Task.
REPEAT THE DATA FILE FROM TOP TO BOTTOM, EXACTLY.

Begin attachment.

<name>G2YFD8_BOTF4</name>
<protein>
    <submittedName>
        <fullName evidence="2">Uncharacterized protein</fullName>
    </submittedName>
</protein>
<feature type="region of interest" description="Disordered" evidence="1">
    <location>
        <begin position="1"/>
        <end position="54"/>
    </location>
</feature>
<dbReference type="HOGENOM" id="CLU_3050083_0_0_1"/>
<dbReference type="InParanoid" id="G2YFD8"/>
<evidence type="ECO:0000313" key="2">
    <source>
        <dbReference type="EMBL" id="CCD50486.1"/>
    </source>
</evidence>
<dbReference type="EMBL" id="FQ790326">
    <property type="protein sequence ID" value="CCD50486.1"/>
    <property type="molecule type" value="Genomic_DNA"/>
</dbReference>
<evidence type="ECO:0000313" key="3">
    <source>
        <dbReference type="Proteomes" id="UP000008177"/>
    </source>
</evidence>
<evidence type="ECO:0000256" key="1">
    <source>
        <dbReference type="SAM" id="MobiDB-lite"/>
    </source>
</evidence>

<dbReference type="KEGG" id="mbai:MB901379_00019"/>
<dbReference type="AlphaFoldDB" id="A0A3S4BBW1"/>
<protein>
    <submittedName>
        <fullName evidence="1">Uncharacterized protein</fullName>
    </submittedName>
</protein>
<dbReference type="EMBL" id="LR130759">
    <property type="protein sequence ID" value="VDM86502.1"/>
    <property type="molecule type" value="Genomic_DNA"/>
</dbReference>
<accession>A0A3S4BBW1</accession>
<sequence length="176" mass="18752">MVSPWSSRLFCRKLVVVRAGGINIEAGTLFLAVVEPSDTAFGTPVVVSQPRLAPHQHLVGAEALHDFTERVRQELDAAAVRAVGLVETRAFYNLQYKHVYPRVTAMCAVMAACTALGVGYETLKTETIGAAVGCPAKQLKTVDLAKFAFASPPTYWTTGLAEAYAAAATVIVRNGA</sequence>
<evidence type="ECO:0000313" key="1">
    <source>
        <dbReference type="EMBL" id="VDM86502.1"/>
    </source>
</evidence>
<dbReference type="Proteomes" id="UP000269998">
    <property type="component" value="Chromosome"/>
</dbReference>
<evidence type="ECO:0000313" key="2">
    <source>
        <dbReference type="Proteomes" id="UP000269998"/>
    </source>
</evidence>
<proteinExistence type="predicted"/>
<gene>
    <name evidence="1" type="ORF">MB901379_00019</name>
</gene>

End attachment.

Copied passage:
<name>G2YFD8_BOTF4</name>
<protein>
    <submittedName>
        <fullName evidence="2">Uncharacterized protein</fullName>
    </submittedName>
</protein>
<feature type="region of interest" description="Disordered" evidence="1">
    <location>
        <begin position="1"/>
        <end position="54"/>
    </location>
</feature>
<dbReference type="HOGENOM" id="CLU_3050083_0_0_1"/>
<dbReference type="InParanoid" id="G2YFD8"/>
<evidence type="ECO:0000313" key="2">
    <source>
        <dbReference type="EMBL" id="CCD50486.1"/>
    </source>
</evidence>
<dbReference type="EMBL" id="FQ790326">
    <property type="protein sequence ID" value="CCD50486.1"/>
    <property type="molecule type" value="Genomic_DNA"/>
</dbReference>
<evidence type="ECO:0000313" key="3">
    <source>
        <dbReference type="Proteomes" id="UP000008177"/>
    </source>
</evidence>
<evidence type="ECO:0000256" key="1">
    <source>
        <dbReference type="SAM" id="MobiDB-lite"/>
    </source>
</evidence>

<dbReference type="KEGG" id="mbai:MB901379_00019"/>
<dbReference type="AlphaFoldDB" id="A0A3S4BBW1"/>
<protein>
    <submittedName>
        <fullName evidence="1">Uncharacterized protein</fullName>
    </submittedName>
</protein>
<dbReference type="EMBL" id="LR130759">
    <property type="protein sequence ID" value="VDM86502.1"/>
    <property type="molecule type" value="Genomic_DNA"/>
</dbReference>
<accession>A0A3S4BBW1</accession>
<sequence length="176" mass="18752">MVSPWSSRLFCRKLVVVRAGGINIEAGTLFLAVVEPSDTAFGTPVVVSQPRLAPHQHLVGAEALHDFTERVRQELDAAAVRAVGLVETRAFYNLQYKHVYPRVTAMCAVMAACTALGVGYETLKTETIGAAVGCPAKQLKTVDLAKFAFASPPTYWTTGLAEAYAAAATVIVRNGA</sequence>
<evidence type="ECO:0000313" key="1">
    <source>
        <dbReference type="EMBL" id="VDM86502.1"/>
    </source>
</evidence>
<dbReference type="Proteomes" id="UP000269998">
    <property type="component" value="Chromosome"/>
</dbReference>
<evidence type="ECO:0000313" key="2">
    <source>
        <dbReference type="Proteomes" id="UP000269998"/>
    </source>
</evidence>
<proteinExistence type="predicted"/>
<gene>
    <name evidence="1" type="ORF">MB901379_00019</name>
</gene>